In 1992 Wales's smallest post office was delivered to Amgueddfa Cymru. Thanks to the generosity of Post Office Counters Ltd, who financed the project, the small brick building was dismantled, transported and then re-built at St Fagans National History Museum by the Museum's specialist re-erected buildings team.
Village post offices have played an important role in community life throughout Wales for the past 90 years. By the 1950s, virtually every village had its own branch, from which mail was distributed, parcels were collected and people gathered to catch up on all the local news. The country postman/postwoman on their bicycle, and later, in the red-painted Morris Minor or Fordson van, helped to keep people in rural communities in touch with one another by maintaining links and regular contact.
The Country Post Office
Of course, country post offices were very rarely housed in the impressive buildings of those found in towns. They usually occupied a corner of the village store or the front room of a house. Sometimes these post offices sold a range of items, but some relied on the sale of stamps, postal orders, licences and savings certificates as their only means of income.
Blaenwaun Post Office, located about eight miles north of Whitland in Dyfed, was one such business. It was built in 1936 by Evan Isaac, a stonemason and his cousin David Williams, a carpenter. The Post Office was run by Mrs Hannah Beatrice Griffiths (nee Isaac), Evan Isaac's daughter, who also ran the pub across the road, the Lamb Inn, with her husband.
Mail was brought daily from Whitland and was sorted at the Post Office on a low bench in the back room. It was delivered to the local community by Mrs Griffiths, who completed the eight-mile round journey on her bicycle before going across the road to work in the Inn. Any customers who arrived at the Post Office when the Griffithses were working in the public house could press a button which rang a bell behind the bar.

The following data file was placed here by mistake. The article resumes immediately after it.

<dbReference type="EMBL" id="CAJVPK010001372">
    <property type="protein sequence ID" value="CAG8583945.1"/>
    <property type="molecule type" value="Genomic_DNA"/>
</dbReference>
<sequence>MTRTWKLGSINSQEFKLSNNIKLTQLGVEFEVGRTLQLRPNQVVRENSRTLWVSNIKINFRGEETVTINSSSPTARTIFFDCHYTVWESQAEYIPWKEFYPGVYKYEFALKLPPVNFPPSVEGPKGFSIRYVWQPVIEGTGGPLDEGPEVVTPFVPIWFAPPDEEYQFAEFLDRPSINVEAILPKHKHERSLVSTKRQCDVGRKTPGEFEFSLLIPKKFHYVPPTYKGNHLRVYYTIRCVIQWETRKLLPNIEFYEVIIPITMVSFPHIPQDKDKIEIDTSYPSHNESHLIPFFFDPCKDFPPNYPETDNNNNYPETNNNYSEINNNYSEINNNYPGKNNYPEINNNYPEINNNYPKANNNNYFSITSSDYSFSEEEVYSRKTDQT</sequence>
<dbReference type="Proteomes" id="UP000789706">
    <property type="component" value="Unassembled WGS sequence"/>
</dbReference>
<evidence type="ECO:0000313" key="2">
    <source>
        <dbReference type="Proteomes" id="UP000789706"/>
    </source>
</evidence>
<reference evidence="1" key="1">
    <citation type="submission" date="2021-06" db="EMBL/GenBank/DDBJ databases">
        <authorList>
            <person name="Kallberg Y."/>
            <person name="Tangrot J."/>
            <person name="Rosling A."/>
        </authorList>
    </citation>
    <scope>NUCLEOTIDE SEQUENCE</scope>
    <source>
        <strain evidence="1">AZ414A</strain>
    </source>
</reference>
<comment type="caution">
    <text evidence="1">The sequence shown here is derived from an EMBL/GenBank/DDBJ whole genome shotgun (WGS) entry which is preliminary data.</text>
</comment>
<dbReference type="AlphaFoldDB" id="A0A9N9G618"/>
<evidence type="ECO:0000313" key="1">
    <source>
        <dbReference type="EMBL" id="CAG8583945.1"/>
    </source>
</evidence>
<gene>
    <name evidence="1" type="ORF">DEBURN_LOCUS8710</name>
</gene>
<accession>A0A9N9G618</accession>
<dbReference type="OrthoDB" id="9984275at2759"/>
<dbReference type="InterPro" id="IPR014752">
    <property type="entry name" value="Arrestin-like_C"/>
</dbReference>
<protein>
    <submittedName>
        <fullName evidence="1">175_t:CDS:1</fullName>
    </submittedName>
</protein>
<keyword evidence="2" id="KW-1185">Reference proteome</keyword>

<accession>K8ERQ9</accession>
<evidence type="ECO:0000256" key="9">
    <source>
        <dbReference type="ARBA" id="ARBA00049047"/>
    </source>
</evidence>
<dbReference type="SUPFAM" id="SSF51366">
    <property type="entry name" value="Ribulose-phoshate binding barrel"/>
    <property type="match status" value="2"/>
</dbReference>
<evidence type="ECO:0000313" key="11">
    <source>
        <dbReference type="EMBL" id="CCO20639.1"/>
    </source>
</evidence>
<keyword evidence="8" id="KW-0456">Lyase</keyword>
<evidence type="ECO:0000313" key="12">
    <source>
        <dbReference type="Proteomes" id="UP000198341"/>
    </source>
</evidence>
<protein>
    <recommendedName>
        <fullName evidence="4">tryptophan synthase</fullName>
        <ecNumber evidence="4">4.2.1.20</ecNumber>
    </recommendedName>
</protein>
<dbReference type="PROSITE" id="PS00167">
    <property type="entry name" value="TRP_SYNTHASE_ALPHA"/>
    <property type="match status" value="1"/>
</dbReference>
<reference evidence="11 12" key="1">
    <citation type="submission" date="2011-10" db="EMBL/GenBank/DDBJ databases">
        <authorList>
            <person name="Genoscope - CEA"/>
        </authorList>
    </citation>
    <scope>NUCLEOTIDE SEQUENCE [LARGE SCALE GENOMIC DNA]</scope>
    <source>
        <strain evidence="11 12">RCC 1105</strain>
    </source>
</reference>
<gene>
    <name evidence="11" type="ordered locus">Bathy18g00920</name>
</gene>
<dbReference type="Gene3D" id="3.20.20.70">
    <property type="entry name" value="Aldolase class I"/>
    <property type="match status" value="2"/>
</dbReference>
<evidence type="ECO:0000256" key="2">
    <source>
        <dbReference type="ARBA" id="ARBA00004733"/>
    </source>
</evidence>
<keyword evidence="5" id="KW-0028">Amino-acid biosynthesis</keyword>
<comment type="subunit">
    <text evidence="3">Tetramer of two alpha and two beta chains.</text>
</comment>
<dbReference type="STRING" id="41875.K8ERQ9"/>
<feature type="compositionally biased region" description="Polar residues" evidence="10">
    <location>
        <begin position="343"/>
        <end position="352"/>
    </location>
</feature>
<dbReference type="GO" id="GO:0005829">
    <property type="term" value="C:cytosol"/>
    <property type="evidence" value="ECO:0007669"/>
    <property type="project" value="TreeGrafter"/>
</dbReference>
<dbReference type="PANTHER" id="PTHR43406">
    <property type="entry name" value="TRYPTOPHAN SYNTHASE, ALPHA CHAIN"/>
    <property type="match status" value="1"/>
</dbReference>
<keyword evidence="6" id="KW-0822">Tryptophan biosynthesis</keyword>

The Post Office, which measured just 5m long by 2.9m wide, comprised of two rooms: an outer serving room with a counter and an inner office or sorting room with a small fireplace and a bench under the window. A timber partition wall separated the two rooms. The internal walls were painted chocolate brown to a height of about a metre above the floor then cream to the ceiling, with a broad black band between the two.
A painted sign made of heavy tin sheet on a wooden board was fixed outside above the serving room window. It read BLAENWAUN POST OFFICE. A small post box was mounted against the wall between this window and the entrance door.
In the early days, there was a telephone on the counter for the use of the Post Office and, one assumes, the villagers. Later, a public kiosk was erected outside the small building. In the office was a War Department Receiver for receiving urgent messages in times of emergency.
Following Mr Griffiths' death in the early 1960s, the business was relocated to a new bungalow built by his daughter, Mrs Evanna James. The old Post Office stood empty from that time until it was offered to Amgueddfa Cymru in 1991.
It can be visited today at St Fagans National History Museum in the 'village' section of the open-air museum, near the bakery and the tailor's shop. It has been refurbished to its war-time appearance, and represents a period of Welsh history not covered in any of the Museum's other buildings.